The Chief Minister also released the FICCI-KPMG Indian Media and Entertainment Industry Report 2012; FICCI-Amarchand Lawbook and ‘Positivity: The impact of television on India’ by The Indian Broadcasting Foundation.


Mr Jehil Thakkar, Head, Media & Entertainment Practises, KPMG made a brief presentation about the highlights of the FICCI-KPMG Indian Media and Entertainment Industry Report 2012.


Senator Chris Dodd, Chairman, Motion Pictures Association of America, who took the stage next, underlined the need to look into stringent regulations against content theft.  “When content is stolen, 95 per cent of the people who contribute to the vitality and success of a film are adversely affected”, he said. Quoting an Ernst & Young report, he said, movie theft contributes to a loss of US$ 1 billion annually and threatens the jobs of half a million people. He stated thatIndiais among the top 10 nations as far as online copyright infringement is concerned. He said that technology (digitisation) and content need each other and one can’t be without the other.


Mr Uday K Varma, Secretary, Ministry of I&B, opened his address by stating that the concerns that the industry had over digitisation and the Phase 3 of FM radio have been addressed by the move to allow 839 new FM stations and 500 community radio stations.


He stressed that the government is committed to ensure time bound digitisation and said that come July 1, the four metros will switch over to the digital format and the plan is to ensure that the move to digitalisation is completed by December 31, 2014. He agreed that the challenge was mammoth- to convert 80 million analog connections to digital format but added that the move will ensure faster and deeper penetration. “This will address a plethora of issues facing the television industry, such as addressability, carriage fees, audience measurement and consumer choice,” he said.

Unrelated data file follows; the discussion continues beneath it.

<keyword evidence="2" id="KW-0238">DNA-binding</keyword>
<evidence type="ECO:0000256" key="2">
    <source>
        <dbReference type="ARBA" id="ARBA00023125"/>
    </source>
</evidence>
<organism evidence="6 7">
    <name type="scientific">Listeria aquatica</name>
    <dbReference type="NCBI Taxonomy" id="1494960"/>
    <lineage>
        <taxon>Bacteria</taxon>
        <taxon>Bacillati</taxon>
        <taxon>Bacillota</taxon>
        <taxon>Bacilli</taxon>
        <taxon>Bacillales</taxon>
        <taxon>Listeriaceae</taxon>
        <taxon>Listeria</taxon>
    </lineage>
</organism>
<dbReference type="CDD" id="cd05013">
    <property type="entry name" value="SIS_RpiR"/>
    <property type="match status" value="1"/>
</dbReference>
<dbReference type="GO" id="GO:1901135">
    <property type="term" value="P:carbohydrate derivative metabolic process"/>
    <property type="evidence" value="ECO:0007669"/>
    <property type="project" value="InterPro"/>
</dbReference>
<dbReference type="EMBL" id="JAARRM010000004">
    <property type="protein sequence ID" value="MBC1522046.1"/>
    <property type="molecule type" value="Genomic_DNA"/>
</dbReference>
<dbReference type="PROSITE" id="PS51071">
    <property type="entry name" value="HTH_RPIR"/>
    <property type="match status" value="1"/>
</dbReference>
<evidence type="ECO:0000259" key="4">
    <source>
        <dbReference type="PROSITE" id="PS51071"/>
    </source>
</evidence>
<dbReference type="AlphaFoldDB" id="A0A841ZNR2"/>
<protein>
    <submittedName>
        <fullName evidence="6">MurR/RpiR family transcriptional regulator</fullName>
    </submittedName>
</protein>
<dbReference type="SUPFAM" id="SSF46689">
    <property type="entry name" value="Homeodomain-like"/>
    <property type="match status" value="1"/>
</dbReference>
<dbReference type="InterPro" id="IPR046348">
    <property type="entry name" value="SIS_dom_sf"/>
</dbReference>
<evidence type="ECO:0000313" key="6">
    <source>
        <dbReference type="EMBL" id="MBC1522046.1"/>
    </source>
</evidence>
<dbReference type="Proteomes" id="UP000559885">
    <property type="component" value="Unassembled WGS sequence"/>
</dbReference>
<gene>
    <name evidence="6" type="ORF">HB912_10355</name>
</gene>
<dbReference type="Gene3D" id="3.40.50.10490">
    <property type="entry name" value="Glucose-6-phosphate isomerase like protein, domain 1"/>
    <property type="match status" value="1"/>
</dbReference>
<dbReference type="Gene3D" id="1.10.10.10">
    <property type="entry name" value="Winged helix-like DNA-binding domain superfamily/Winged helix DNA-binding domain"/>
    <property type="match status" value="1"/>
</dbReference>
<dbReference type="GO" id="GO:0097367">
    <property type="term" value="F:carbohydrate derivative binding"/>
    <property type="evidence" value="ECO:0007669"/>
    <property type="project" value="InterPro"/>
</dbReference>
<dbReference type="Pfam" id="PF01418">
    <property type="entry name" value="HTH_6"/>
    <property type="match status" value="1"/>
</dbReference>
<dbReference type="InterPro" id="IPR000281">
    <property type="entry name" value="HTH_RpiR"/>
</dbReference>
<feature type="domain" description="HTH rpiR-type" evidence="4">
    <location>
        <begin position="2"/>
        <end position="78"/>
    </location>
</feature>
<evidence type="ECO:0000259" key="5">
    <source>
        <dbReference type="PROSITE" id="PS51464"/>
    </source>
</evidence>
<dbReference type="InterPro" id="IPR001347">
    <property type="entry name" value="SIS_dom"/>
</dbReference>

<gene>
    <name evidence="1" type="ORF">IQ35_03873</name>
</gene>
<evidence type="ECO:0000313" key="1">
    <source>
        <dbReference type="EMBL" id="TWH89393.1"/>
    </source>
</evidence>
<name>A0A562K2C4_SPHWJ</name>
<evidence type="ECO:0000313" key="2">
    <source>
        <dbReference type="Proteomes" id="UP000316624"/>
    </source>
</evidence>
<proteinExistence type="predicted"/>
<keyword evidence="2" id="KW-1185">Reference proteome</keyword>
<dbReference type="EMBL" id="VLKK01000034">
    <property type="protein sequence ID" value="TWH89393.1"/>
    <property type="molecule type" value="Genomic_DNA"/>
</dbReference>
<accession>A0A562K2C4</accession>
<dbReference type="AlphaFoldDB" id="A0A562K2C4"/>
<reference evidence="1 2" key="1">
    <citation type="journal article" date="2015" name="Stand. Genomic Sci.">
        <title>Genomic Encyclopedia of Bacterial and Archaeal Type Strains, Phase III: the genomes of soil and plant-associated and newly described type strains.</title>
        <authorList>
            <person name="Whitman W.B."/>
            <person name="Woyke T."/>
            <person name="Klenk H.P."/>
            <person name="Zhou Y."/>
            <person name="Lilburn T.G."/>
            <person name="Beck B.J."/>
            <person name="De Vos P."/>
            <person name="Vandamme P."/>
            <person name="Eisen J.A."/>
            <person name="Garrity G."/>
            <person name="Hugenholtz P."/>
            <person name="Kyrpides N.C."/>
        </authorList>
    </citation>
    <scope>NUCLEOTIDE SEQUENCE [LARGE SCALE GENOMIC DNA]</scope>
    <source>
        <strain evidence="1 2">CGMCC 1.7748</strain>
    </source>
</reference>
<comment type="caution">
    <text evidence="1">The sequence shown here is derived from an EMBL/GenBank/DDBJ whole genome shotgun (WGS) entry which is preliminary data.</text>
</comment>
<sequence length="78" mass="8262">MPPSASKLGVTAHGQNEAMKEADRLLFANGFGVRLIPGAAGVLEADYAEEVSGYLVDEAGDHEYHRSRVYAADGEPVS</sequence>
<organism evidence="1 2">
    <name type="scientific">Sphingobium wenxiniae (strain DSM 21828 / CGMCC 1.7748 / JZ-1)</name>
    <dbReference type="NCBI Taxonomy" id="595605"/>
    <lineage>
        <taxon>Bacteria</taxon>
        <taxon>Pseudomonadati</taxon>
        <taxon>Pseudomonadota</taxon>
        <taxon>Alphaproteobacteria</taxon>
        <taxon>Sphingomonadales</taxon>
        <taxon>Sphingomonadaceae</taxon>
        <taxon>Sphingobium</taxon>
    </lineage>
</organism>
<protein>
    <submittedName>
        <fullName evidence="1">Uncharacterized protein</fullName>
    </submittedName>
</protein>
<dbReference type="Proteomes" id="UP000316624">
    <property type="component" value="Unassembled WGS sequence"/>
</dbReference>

Mr Varma added that in order to combat piracy, they intend to carry out an all-encompassing multi-media campaign during the 12th five year plan period involving all stakeholders from the film and music industries.


He also outlined the ministry’s plan to celebrate 100 years of cinema inIndia. Mr Varma said that the Government of India, in cooperation with the film industry, has a line of activities between May 3, 2012 and May 3, 2013. It also proposes to present a tableaux of ‘100 years of Indian Cinema’ at the Republic Day parade next year where the plan is that the stalwarts of the industry also take part.


Mr Varma also announced that the government is setting up a National Film Heritage Mission to safeguard India’s celluloid history by undertaking picture and sound restoration of more than 2,500 films. In Addition, theMission, with a budget of over Rs500 crore, would also look at constructing preservation vaults for archiving restored material, and for conducting workshops and training.


The session closed after a vote of thanks given by Dr. Rajiv Kumar, Secretary General, FICCI.